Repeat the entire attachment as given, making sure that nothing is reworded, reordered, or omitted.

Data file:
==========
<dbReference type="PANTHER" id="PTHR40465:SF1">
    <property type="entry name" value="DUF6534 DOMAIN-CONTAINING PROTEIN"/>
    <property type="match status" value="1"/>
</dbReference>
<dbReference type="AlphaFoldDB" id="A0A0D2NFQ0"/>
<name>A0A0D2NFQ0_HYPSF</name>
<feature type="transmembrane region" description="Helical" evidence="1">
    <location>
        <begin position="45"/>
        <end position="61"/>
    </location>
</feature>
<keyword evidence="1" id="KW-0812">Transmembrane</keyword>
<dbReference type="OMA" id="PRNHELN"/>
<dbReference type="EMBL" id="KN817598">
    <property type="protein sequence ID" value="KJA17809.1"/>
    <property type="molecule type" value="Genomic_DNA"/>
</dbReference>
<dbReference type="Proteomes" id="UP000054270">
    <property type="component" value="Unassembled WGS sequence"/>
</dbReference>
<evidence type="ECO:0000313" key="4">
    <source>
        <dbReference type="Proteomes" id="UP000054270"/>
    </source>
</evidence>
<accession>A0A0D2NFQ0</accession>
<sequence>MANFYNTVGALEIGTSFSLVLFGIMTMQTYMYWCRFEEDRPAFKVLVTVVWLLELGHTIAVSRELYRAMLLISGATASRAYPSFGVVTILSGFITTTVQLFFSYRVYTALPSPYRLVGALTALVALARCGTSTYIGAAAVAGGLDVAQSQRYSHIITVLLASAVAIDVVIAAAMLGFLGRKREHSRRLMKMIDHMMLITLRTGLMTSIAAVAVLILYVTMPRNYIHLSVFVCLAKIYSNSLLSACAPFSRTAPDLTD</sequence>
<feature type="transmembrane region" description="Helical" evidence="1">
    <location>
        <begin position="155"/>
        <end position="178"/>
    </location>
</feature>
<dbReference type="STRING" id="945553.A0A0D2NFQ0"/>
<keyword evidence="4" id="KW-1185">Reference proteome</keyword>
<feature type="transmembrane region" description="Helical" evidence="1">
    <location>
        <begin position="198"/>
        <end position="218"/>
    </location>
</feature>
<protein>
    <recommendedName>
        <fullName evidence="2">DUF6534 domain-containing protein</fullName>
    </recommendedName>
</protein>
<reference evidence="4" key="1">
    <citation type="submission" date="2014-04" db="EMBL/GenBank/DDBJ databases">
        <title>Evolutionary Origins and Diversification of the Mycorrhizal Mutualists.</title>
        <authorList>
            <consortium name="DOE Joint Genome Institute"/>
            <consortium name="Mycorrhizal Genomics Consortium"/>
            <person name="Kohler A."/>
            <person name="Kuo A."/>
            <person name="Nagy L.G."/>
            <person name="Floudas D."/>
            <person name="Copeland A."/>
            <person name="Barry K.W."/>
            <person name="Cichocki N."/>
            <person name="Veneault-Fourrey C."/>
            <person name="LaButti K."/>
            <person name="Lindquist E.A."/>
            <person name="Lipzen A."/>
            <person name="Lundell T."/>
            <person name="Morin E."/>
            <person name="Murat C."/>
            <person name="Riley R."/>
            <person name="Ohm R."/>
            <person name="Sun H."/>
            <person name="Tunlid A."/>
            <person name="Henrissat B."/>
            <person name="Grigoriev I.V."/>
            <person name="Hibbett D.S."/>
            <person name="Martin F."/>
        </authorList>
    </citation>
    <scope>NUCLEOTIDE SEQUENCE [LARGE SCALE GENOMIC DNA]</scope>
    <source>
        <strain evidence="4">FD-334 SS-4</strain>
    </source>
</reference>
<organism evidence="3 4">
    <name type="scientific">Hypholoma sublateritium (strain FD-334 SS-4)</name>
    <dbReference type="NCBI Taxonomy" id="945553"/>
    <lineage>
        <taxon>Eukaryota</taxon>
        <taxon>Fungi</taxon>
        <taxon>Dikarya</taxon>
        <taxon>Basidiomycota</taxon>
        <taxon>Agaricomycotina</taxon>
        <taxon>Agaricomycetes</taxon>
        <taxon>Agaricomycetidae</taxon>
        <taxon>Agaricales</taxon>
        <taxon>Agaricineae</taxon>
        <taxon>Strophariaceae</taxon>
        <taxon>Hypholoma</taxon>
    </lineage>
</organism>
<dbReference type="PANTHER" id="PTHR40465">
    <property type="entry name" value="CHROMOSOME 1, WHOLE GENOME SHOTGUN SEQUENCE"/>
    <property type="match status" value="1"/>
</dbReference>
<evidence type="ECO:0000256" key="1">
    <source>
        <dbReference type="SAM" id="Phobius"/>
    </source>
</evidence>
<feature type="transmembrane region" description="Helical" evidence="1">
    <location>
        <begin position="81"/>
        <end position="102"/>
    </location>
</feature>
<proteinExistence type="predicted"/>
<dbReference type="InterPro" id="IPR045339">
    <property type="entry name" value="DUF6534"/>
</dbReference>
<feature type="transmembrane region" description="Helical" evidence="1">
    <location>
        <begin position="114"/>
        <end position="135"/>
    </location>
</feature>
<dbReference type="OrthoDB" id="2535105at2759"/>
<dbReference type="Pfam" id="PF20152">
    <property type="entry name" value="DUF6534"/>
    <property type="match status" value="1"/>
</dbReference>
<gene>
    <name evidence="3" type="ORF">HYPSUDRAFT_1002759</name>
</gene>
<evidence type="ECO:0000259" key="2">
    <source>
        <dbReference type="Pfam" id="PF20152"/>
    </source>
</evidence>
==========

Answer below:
<dbReference type="PANTHER" id="PTHR40465:SF1">
    <property type="entry name" value="DUF6534 DOMAIN-CONTAINING PROTEIN"/>
    <property type="match status" value="1"/>
</dbReference>
<dbReference type="AlphaFoldDB" id="A0A0D2NFQ0"/>
<name>A0A0D2NFQ0_HYPSF</name>
<feature type="transmembrane region" description="Helical" evidence="1">
    <location>
        <begin position="45"/>
        <end position="61"/>
    </location>
</feature>
<keyword evidence="1" id="KW-0812">Transmembrane</keyword>
<dbReference type="OMA" id="PRNHELN"/>
<dbReference type="EMBL" id="KN817598">
    <property type="protein sequence ID" value="KJA17809.1"/>
    <property type="molecule type" value="Genomic_DNA"/>
</dbReference>
<dbReference type="Proteomes" id="UP000054270">
    <property type="component" value="Unassembled WGS sequence"/>
</dbReference>
<evidence type="ECO:0000313" key="4">
    <source>
        <dbReference type="Proteomes" id="UP000054270"/>
    </source>
</evidence>
<accession>A0A0D2NFQ0</accession>
<sequence>MANFYNTVGALEIGTSFSLVLFGIMTMQTYMYWCRFEEDRPAFKVLVTVVWLLELGHTIAVSRELYRAMLLISGATASRAYPSFGVVTILSGFITTTVQLFFSYRVYTALPSPYRLVGALTALVALARCGTSTYIGAAAVAGGLDVAQSQRYSHIITVLLASAVAIDVVIAAAMLGFLGRKREHSRRLMKMIDHMMLITLRTGLMTSIAAVAVLILYVTMPRNYIHLSVFVCLAKIYSNSLLSACAPFSRTAPDLTD</sequence>
<feature type="transmembrane region" description="Helical" evidence="1">
    <location>
        <begin position="155"/>
        <end position="178"/>
    </location>
</feature>
<dbReference type="STRING" id="945553.A0A0D2NFQ0"/>
<keyword evidence="4" id="KW-1185">Reference proteome</keyword>
<feature type="transmembrane region" description="Helical" evidence="1">
    <location>
        <begin position="198"/>
        <end position="218"/>
    </location>
</feature>
<protein>
    <recommendedName>
        <fullName evidence="2">DUF6534 domain-containing protein</fullName>
    </recommendedName>
</protein>
<reference evidence="4" key="1">
    <citation type="submission" date="2014-04" db="EMBL/GenBank/DDBJ databases">
        <title>Evolutionary Origins and Diversification of the Mycorrhizal Mutualists.</title>
        <authorList>
            <consortium name="DOE Joint Genome Institute"/>
            <consortium name="Mycorrhizal Genomics Consortium"/>
            <person name="Kohler A."/>
            <person name="Kuo A."/>
            <person name="Nagy L.G."/>
            <person name="Floudas D."/>
            <person name="Copeland A."/>
            <person name="Barry K.W."/>
            <person name="Cichocki N."/>
            <person name="Veneault-Fourrey C."/>
            <person name="LaButti K."/>
            <person name="Lindquist E.A."/>
            <person name="Lipzen A."/>
            <person name="Lundell T."/>
            <person name="Morin E."/>
            <person name="Murat C."/>
            <person name="Riley R."/>
            <person name="Ohm R."/>
            <person name="Sun H."/>
            <person name="Tunlid A."/>
            <person name="Henrissat B."/>
            <person name="Grigoriev I.V."/>
            <person name="Hibbett D.S."/>
            <person name="Martin F."/>
        </authorList>
    </citation>
    <scope>NUCLEOTIDE SEQUENCE [LARGE SCALE GENOMIC DNA]</scope>
    <source>
        <strain evidence="4">FD-334 SS-4</strain>
    </source>
</reference>
<organism evidence="3 4">
    <name type="scientific">Hypholoma sublateritium (strain FD-334 SS-4)</name>
    <dbReference type="NCBI Taxonomy" id="945553"/>
    <lineage>
        <taxon>Eukaryota</taxon>
        <taxon>Fungi</taxon>
        <taxon>Dikarya</taxon>
        <taxon>Basidiomycota</taxon>
        <taxon>Agaricomycotina</taxon>
        <taxon>Agaricomycetes</taxon>
        <taxon>Agaricomycetidae</taxon>
        <taxon>Agaricales</taxon>
        <taxon>Agaricineae</taxon>
        <taxon>Strophariaceae</taxon>
        <taxon>Hypholoma</taxon>
    </lineage>
</organism>
<dbReference type="PANTHER" id="PTHR40465">
    <property type="entry name" value="CHROMOSOME 1, WHOLE GENOME SHOTGUN SEQUENCE"/>
    <property type="match status" value="1"/>
</dbReference>
<evidence type="ECO:0000256" key="1">
    <source>
        <dbReference type="SAM" id="Phobius"/>
    </source>
</evidence>
<feature type="transmembrane region" description="Helical" evidence="1">
    <location>
        <begin position="81"/>
        <end position="102"/>
    </location>
</feature>
<proteinExistence type="predicted"/>
<dbReference type="InterPro" id="IPR045339">
    <property type="entry name" value="DUF6534"/>
</dbReference>
<feature type="transmembrane region" description="Helical" evidence="1">
    <location>
        <begin position="114"/>
        <end position="135"/>
    </location>
</feature>
<dbReference type="OrthoDB" id="2535105at2759"/>
<dbReference type="Pfam" id="PF20152">
    <property type="entry name" value="DUF6534"/>
    <property type="match status" value="1"/>
</dbReference>
<gene>
    <name evidence="3" type="ORF">HYPSUDRAFT_1002759</name>
</gene>
<evidence type="ECO:0000259" key="2">
    <source>
        <dbReference type="Pfam" id="PF20152"/>
    </source>
</evidence>